Starlink dishes shutting down in extreme heat

Starlink satellite tracker image in focus on phone with Starlink logo in background
(Image credit: Pavlo Gonchar/SOPA Images/LightRocket via Getty Images)

It seems that Starlink users in warmer areas are running into overheating issues. 

That was the case for one Reddit user, as reported by ArsTechnica. The user, who lives in Arizona, lost internet service for several hours with his Starlink app showing an "Offline: Thermal shutdown" error message. His "Dishy McFlatface" had overheated. 

Upon calling Starlink support, the user, who goes by SocietyTomorrow on Reddit, was told, "Dishy will go into thermal shutdown at 122F and will restart when it reaches 104F."

SocietyTomorrow had to do something out of the ordinary to get Dishy working.

"In July the low temperature is 108. I'm gonna have to spray it with a garden hose to reboot my internet... That just feels so wrong."

Well, watering a Starlink dish seemed to work. After pointing a sprinkler at Dishy, SocietyTomorrow immediately heard YouTube playback resume.

Screengrab of Starlink app showing thermal shutdown error.

(Image credit: SocietyTomorrow | Reddit)

In an interview with ArsTechnica, SocietyTomorrow, whose first name is Martin, said "When I stopped the sprinkler, [the dish] heated back up and would cycle back on for a few minutes and go back down for thermal shutdown. The overheating started that day about 11:30 am and came back for good about 7 pm... I'm currently headed to a hardware store to get materials to build a solar shade/sail around the dish to see if it doesn't impact connection and speed."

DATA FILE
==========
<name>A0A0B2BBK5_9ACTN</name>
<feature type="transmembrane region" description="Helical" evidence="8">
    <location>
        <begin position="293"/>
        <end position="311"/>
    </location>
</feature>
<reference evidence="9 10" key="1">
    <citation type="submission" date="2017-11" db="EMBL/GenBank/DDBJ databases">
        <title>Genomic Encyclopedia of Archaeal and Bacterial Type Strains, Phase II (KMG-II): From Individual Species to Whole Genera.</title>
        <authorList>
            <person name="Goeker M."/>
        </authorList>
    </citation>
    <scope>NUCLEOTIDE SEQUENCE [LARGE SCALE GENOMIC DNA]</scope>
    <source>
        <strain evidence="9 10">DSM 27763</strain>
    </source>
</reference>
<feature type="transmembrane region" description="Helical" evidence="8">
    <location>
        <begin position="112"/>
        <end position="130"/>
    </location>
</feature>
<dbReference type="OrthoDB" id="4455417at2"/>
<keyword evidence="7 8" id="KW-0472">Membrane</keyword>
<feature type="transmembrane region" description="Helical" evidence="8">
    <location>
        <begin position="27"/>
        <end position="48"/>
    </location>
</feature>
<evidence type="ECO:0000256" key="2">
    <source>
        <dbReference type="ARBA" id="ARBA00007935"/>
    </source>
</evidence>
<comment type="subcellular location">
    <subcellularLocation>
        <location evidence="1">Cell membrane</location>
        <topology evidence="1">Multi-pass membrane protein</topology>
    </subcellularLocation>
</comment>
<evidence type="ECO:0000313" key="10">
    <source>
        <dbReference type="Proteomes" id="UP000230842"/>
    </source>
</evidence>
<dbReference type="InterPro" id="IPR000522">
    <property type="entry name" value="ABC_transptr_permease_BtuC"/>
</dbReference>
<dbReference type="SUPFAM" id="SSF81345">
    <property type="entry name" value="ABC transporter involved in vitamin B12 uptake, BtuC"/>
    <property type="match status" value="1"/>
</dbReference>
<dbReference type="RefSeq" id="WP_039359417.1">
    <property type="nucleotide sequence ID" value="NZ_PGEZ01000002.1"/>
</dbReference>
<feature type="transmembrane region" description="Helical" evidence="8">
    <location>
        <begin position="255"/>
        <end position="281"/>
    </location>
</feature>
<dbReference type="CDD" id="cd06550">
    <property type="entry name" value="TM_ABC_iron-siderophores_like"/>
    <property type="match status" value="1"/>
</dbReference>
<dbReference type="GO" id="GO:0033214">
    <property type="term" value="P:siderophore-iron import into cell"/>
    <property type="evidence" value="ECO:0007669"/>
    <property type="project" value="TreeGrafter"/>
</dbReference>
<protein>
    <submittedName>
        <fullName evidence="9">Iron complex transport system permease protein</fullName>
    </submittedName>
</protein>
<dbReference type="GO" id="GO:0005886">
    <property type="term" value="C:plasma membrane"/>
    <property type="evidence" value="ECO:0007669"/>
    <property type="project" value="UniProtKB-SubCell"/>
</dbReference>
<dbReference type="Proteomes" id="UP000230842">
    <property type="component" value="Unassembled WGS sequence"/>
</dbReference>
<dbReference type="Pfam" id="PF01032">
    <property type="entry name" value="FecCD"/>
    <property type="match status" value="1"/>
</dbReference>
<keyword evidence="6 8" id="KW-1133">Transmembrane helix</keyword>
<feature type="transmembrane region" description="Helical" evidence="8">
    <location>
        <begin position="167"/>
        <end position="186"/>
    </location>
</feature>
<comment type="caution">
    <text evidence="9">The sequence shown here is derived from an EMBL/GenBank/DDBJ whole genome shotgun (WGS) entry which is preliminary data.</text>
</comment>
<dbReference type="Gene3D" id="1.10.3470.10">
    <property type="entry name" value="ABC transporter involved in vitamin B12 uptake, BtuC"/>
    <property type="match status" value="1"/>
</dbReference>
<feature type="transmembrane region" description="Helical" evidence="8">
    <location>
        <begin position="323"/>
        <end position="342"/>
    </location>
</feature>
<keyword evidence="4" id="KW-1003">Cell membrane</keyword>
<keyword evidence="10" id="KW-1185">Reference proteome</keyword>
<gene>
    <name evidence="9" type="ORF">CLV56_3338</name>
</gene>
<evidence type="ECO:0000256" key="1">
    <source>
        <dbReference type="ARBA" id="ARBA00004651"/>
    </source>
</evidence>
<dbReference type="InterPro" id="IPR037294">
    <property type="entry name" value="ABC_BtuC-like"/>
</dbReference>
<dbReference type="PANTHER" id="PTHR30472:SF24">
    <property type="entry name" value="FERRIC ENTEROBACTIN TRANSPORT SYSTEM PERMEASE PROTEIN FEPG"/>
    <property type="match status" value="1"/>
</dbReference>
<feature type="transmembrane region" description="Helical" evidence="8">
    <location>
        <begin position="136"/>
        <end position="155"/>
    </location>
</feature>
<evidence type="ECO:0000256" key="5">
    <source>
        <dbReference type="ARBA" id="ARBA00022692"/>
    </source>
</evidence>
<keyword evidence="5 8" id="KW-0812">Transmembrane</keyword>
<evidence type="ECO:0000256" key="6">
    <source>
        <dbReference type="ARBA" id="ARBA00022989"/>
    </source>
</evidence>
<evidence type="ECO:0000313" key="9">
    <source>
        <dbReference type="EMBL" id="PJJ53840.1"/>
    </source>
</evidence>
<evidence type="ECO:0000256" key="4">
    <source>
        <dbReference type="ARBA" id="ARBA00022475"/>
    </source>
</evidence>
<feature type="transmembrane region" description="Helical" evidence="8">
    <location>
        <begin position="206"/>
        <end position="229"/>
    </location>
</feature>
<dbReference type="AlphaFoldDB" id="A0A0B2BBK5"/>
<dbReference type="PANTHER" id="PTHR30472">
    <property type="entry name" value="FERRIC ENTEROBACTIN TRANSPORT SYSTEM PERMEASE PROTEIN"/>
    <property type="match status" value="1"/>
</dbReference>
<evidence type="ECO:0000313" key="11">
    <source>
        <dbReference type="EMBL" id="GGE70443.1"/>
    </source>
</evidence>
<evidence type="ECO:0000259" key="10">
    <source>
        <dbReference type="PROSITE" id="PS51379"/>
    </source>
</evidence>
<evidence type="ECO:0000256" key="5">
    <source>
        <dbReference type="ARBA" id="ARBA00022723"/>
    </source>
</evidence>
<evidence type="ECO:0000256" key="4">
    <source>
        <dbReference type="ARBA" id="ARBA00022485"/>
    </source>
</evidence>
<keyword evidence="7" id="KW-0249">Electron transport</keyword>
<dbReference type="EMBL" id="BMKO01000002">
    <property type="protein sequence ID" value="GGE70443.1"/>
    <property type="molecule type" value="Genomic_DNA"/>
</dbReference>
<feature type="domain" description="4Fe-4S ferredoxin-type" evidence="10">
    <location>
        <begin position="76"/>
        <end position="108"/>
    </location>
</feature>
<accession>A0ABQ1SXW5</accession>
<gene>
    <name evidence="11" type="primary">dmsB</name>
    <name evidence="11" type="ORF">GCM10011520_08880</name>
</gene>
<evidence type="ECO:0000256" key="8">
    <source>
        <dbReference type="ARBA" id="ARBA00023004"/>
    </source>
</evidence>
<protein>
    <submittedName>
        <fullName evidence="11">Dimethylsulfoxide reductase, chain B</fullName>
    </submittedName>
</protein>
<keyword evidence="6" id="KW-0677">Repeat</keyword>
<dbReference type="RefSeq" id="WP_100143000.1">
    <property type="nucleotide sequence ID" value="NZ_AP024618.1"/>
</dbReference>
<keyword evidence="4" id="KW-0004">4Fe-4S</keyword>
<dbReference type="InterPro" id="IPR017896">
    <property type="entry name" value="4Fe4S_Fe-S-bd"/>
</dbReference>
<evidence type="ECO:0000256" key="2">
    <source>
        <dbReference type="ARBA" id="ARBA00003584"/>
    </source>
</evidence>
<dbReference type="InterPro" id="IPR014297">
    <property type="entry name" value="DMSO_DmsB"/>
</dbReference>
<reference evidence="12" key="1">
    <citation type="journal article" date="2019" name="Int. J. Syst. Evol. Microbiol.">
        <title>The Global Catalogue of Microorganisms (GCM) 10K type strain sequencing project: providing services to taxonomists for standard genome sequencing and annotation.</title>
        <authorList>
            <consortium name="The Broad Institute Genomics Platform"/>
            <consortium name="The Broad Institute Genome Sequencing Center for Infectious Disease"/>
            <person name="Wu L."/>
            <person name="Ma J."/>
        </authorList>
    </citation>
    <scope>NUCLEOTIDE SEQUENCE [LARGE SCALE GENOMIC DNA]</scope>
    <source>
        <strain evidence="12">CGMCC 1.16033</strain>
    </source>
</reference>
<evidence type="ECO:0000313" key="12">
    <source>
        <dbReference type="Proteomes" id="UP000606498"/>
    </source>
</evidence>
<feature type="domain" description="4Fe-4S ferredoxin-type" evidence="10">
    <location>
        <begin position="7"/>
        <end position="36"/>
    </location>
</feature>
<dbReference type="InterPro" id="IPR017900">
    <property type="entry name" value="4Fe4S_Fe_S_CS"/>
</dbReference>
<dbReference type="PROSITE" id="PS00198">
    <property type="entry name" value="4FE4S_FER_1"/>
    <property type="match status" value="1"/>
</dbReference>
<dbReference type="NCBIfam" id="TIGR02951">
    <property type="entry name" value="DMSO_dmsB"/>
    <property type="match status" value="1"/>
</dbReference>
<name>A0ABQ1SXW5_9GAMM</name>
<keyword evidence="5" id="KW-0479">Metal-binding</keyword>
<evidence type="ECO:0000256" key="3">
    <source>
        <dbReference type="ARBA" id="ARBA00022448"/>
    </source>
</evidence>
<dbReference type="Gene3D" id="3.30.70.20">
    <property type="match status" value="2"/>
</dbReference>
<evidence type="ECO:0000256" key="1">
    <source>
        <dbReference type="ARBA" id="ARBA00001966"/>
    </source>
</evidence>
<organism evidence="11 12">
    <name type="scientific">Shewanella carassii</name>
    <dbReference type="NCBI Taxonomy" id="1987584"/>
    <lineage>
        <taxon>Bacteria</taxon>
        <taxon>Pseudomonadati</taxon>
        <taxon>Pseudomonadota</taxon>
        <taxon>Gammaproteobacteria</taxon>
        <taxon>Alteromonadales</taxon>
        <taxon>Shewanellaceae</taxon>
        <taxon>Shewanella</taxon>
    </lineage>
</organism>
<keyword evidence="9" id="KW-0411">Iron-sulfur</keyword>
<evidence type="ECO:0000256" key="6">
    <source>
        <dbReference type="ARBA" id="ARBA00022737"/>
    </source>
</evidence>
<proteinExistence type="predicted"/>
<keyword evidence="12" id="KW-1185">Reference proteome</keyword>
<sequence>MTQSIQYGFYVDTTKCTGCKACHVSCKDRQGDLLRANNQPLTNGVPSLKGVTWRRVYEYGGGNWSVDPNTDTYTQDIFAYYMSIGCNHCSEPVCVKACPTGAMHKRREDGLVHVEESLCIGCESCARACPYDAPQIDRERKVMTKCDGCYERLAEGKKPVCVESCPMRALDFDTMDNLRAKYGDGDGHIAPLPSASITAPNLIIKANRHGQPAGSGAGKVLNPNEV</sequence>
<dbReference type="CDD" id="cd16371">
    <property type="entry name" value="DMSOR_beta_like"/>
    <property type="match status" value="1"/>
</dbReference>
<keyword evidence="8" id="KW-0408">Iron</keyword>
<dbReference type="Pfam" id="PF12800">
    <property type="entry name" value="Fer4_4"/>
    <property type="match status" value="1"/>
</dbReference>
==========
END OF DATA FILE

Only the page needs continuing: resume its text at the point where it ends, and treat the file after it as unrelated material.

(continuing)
The reason Dishy is affected by extreme heat is because it's not a regular satellite dish. A standard satellite dish is, for all intents and purposes, a surface for radio waves to bounce off of. There aren't electronics inside the plate itself. Starlink's Dishy uses phased array antennas, and has components inside that are tracking overhead satellites. In the case of Dishy, it has motors that move to help it track satellite's passing overhead. 

But electronic components have thermal limits. In the case of Dishy, it ranges from 22° below zero up to 104° Fahrenheit.

In an interview with Vice's Motherboard, engineer and YouTuber Ken Keiter said, "at some point, the rate at which the combined thermal energy being absorbed by Dishy's face and being dumped by the components into the backplate, the air surrounding it, and the enclosure exceeds the rate at which that that energy can be dissipated to the outside environment."

So, it seems that in future revisions of Dishy, SpaceX will need to figure out a different thermal solution. This, according to Keiter, might be possible with software fixes. But it's likely that the design will need to see major changes to account for extreme weather. 

Imad Khan

Imad is currently Senior Google and Internet Culture reporter for CNET, but until recently was News Editor at Tom's Guide. Hailing from Texas, Imad started his journalism career in 2013 and has amassed bylines with the New York Times, the Washington Post, ESPN, Wired and Men's Health Magazine, among others. Outside of work, you can find him sitting blankly in front of a Word document trying desperately to write the first pages of a new book.